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Mendelson Vineyards Napa Valley Pinot Gris (half-bottle) 1998

Pinot Gris/Grigio from Napa Valley, California
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    Winemaker Notes

    This Mendelson Pinot Gris is our new world version of the Russian Czar's favorite wine. When we first tasted a hundred year old bottle in the cellars of Massandra in Russia in 1987, our quest began. Our Pinot Gris grapes are grown in the Napa Valley, both at our home vineyard in the Oak Knoll district and in the cool Carneros region. The wine is fermented in small French oak barrels and fortified with alambic pot distilled brandy. We strive for 16% alcohol and 13-15% residual sugar, which we have found to be ideal for short-term enjoyment and long-term aging. The wine is bottled in the spring following harvest to preserve the fresh fruit flavors.

    This 1998 Pinot Gris has a brilliant copper color. The aromas are honeyed peach and honeydew melon with hints of rose petals and caramel. Ripe peach flavors on the front of the palate change to golden delicious apples mid-palate, with a touch of nutmeg spiciness. The wine is well balanced creamy and elegant, with a velvety finish.

    We like the Pinot Gris in the morning poured over grapefruit. We like to sip it as an aperitif at dusk, while munching on pecans and watching the Napa Valley sunsets. We particularly like it with our favorite spicy foods (Indian, Thai, and Chinese). And we love it with desserts, especially fruit and nut tarts, bittersweet chocolates and caramels. Serve slightly chilled.

    Critical Acclaim

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    Mendelson Vineyards

    Mendelson Vineyards

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    Mendelson Vineyards, Napa Valley, California
    The Mendelson Dessert wines are handcrafted gems produced in small lots in Napa, California from the finest California vineyards. Select bunches of late harvest grapes are hand-picked in late fall each year, fermented in small oak barrels then lightly fortified with the finest alembic pot-distilled brandy. The result is a finished wine that’s between 15 and 16 percent alcohol. The Mendelson Pinot Gris and Muscat Canelli are created following the tradition of the Russian Czars who made these dessert wines famous as part of the Massandra Collection.

    Napa Valley

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    One of the world's most highly regarded regions for wine production and tourism, the Napa Valley is the AVA that brought worldwide recognition to California winemaking. The area was settled by a few choice wine families in the 1960's who bet that the wines of the area would grow and flourish. They were right. The Napa wine industry really took off in the 1980's, when vineyard lands were scooped up and vines were planted throughout the county. A number of wineries emerged, from large conglomerates to small boutiques to cult classics. Cabernet Sauvignon is definitely the grape of choice here, with many winemakers also focusing on Bordeaux blends. Whites are usually Chardonnay and Sauvignon Blanc.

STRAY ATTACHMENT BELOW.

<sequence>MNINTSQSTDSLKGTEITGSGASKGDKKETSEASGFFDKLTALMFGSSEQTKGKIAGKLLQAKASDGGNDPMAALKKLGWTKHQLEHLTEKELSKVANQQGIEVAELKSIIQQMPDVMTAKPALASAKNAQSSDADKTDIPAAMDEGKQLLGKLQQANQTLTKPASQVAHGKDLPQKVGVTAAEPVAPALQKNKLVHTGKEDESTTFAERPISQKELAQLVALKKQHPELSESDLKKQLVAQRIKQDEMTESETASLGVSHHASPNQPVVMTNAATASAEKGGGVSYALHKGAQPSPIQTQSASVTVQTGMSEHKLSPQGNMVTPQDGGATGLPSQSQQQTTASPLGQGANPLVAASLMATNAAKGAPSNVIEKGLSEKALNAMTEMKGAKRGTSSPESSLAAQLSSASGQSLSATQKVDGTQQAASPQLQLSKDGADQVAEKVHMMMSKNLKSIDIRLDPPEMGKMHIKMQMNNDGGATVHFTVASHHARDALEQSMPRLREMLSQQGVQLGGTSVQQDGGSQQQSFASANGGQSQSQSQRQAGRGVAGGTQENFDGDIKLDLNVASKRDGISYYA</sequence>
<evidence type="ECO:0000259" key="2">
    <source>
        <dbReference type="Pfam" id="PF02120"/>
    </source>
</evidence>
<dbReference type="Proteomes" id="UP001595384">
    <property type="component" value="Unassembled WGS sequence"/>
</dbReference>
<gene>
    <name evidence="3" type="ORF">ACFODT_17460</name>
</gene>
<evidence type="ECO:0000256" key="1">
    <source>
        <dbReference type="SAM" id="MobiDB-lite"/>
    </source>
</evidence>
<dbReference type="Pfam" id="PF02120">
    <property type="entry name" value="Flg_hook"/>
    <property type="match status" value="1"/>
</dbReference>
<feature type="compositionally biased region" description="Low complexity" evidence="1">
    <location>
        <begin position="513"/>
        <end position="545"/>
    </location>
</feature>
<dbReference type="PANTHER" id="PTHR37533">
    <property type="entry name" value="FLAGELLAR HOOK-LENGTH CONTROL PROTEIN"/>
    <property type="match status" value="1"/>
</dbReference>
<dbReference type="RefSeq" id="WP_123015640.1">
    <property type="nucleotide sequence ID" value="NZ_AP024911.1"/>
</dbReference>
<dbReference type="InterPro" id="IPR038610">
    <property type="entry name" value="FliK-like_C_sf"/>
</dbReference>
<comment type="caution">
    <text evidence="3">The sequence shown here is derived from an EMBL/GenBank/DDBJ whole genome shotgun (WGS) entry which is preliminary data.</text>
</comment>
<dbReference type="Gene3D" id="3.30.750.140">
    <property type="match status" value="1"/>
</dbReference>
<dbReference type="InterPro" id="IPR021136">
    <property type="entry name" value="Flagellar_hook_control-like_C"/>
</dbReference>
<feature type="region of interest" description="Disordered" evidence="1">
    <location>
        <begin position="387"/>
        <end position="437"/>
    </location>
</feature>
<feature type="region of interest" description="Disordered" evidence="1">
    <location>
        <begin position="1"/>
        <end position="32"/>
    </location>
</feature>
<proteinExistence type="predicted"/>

Within the Napa Valley lie many smaller sub-AVAs that lend even more character specifics to the wines. Furthest south is Carneros, followed by Yountville, Oakville & Rutherford. Above those two are St.-Helena and the valley's newest AVA, Calistoga. These areas are situated on the valley floor and are known for creating rich, smooth Cabernet Sauvignon, Merlot and Chardonnay. There are a few mountain regions as well, nestled on the slopes overlooking the valley AVAs. Those include Howell Mountain, Stags Leap District, and Mt. Veeder. Wines from the mountain regions are often more structured and firm, benefiting from more time in the bottle to evolve and soften.

    Pinot Gris/Grigio

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    One grape variety with two very distinct personas, Pinot Gris in France is rich, round, and aromatic, while Pinot Grigio in Italy is simple, crisp, and refreshing. In Italy, Pinot Grigio is grown in the mountainous regions of Trentino, Friuli, and Alto Adige in the northeast. In France it reaches its apex in Alsace. Pinots both “Gris” and “Grigio” are produced successfully in Oregon's Willamette Valley as well as parts of California, and are widely planted throughout central and eastern Europe.

    In the Glass

    Pinot Gris is naturally low in acidity, so full ripeness is necessary to achieve and showcase its signature flavors and aromas of stone fruit, citrus, honeysuckle, pear, and almond skin. Alsatian styles are aromatic, richly textured and often relatively high in alcohol. As Pinot Grigio in Italy, the style is much more subdued, light, simple, and easy to drink.

    Perfect Pairings

    Alsace is renowned for its potent food–pork, foie gras, and charcuterie. With its viscous nature, Pinot Gris fits in harmoniously with these heavy hitters. Pinot Grigio, on the other hand, with its lean, crisp, citrusy freshness, works better with simple salads, a wide range of seafood, and subtle chicken dishes.

    Sommelier Secret

    Outside of France and Italy, the decision by the producer whether to label as “Gris” or “Grigio” serves as a strong indicator as to the style of wine in the bottle—the former will typically be a richer, more serious rendition while the latter will be bright, fresh, and fun.

    EBE095058_1998 Item# 56130